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Old 09-17-2015, 07:16 AM   #61
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100% correct. I too didn't like the astrology answer since the correct answer on a science test shouldn't be psuedo-science.
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Old 09-17-2015, 08:46 AM   #62
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The magnifying glass question was easy, if one spent their childhood setting stuff on fire...
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Old 09-17-2015, 09:10 AM   #63
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RE: boiling points versus altitude (air pressure actually, which is a function of altitude - but we can vary air pressure in a sealed container, regardless of altitude ):
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Originally Posted by audreyh1 View Post
I've experienced otherwise. Couldn't get those beans done in time in Denver!

Anybody who does serious baking has probably run across recipes where times were adjusted for altitude.
I wonder how many recognized that the boiling point changes, but got the direction wrong?

A more casual observer might recall the cooking directions, but unless they live at high altitude, might not recall if it was a longer or shorter cooking time (why bother noting this if it doesn't apply to you?). Further, even if I recall that cooking times are longer, I might use a somewhat reasonable line of thought that says "Hmmm, it takes longer to cook, so maybe that means the boiling point is higher, so it takes longer to come to a boil, and therefore longer to cook?" That's wrong, it's the lower boiling point temperature that results in longer cooking, but the thought process has some merit.

Now I have enough science background, and general curiosity, and some 1st hand experience with all this to know the correct answer, but I still hesitated a bit, and thought it through so I didn't give a "DOH!" wrong answer when I knew what was right.

A couple real-life examples:

Pressure cookers - high pressure raises the boiling point, increasing the cooking temperature, lowering cooking time.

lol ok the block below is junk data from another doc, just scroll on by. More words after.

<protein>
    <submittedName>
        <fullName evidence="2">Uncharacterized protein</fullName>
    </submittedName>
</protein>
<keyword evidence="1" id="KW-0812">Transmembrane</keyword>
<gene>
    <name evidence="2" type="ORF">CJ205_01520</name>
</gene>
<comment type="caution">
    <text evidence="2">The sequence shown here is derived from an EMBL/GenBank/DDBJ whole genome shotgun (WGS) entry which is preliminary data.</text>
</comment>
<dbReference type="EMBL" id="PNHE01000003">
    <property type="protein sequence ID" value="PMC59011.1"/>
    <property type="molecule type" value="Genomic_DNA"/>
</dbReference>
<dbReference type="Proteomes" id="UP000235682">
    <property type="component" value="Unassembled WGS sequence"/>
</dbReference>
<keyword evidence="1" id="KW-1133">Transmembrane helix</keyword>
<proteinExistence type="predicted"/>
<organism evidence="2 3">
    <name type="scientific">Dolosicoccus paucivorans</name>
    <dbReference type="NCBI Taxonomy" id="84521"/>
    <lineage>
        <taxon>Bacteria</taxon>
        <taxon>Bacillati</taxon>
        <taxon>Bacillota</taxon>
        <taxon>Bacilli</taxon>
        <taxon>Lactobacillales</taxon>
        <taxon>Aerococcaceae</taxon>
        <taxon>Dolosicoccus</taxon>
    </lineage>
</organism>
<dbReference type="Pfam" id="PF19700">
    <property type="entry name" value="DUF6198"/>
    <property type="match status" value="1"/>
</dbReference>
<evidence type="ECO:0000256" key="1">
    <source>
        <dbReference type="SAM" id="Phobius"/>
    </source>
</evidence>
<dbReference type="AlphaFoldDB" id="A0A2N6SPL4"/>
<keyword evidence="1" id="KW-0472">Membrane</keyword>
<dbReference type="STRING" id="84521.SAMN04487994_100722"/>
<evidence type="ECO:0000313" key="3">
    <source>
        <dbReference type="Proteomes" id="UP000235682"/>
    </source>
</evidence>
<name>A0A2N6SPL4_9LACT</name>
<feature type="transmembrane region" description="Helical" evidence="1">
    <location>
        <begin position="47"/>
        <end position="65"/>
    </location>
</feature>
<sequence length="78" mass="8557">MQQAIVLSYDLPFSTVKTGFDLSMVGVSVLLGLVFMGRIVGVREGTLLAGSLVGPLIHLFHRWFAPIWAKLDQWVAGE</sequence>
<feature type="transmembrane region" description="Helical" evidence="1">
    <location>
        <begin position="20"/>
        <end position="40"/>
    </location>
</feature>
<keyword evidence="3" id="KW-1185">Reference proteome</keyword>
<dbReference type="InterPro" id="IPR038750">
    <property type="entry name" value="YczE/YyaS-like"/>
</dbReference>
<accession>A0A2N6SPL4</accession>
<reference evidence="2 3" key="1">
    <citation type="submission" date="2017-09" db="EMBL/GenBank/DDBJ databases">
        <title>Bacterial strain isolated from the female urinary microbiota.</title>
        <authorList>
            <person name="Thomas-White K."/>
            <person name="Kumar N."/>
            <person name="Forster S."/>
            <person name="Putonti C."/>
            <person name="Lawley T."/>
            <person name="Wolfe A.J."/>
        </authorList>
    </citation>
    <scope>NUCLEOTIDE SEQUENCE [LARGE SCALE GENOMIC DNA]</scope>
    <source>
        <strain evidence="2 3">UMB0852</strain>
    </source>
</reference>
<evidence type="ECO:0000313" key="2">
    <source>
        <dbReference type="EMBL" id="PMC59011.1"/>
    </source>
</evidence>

Car radiators - they are sealed, and allow higher temperatures w/o boiling over.

But unless you are the type to notice and think about these things, it might escape you, and just seem like some useless trivia you were taught in high school.

I may try this later today - looks like fun!



And this thread also led to some other reading, and I learned that freeze dried food works by freezing the food, then subjecting it to a vacuum which causes the ice to sublimate (turn directly to a gas w/o turning into water first - like 'dry ice'). This leaves the structure of the food mostly intact, and it re-absorbs water readily into all these little pockets left behind.


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Not arresting them when they bring their inventions to school would be a good start.
I hate to 'try people in the media', but I'll go as far as to say a kid needs to think before bringing a case filled with a digital clock and wires into a school. Did you see that thing? It looks a lot like the Hollywood/TV depiction of a bomb a terrorist would use.

On the surface, it appears they over-reacted with the arrest and so forth (but we don't know everything behind this), but clearly they had to take the situation very seriously. Can you imagine if they shrugged it off and it did turn out to be a bomb?

Schools are on high alert about these kinds of things. Right or wrong, I don't find it surprising that there was a strong reaction to this little project.

Damned if you do, damned if you don't.

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100% correct. I too didn't like the astrology answer since the correct answer on a science test shouldn't be psuedo-science.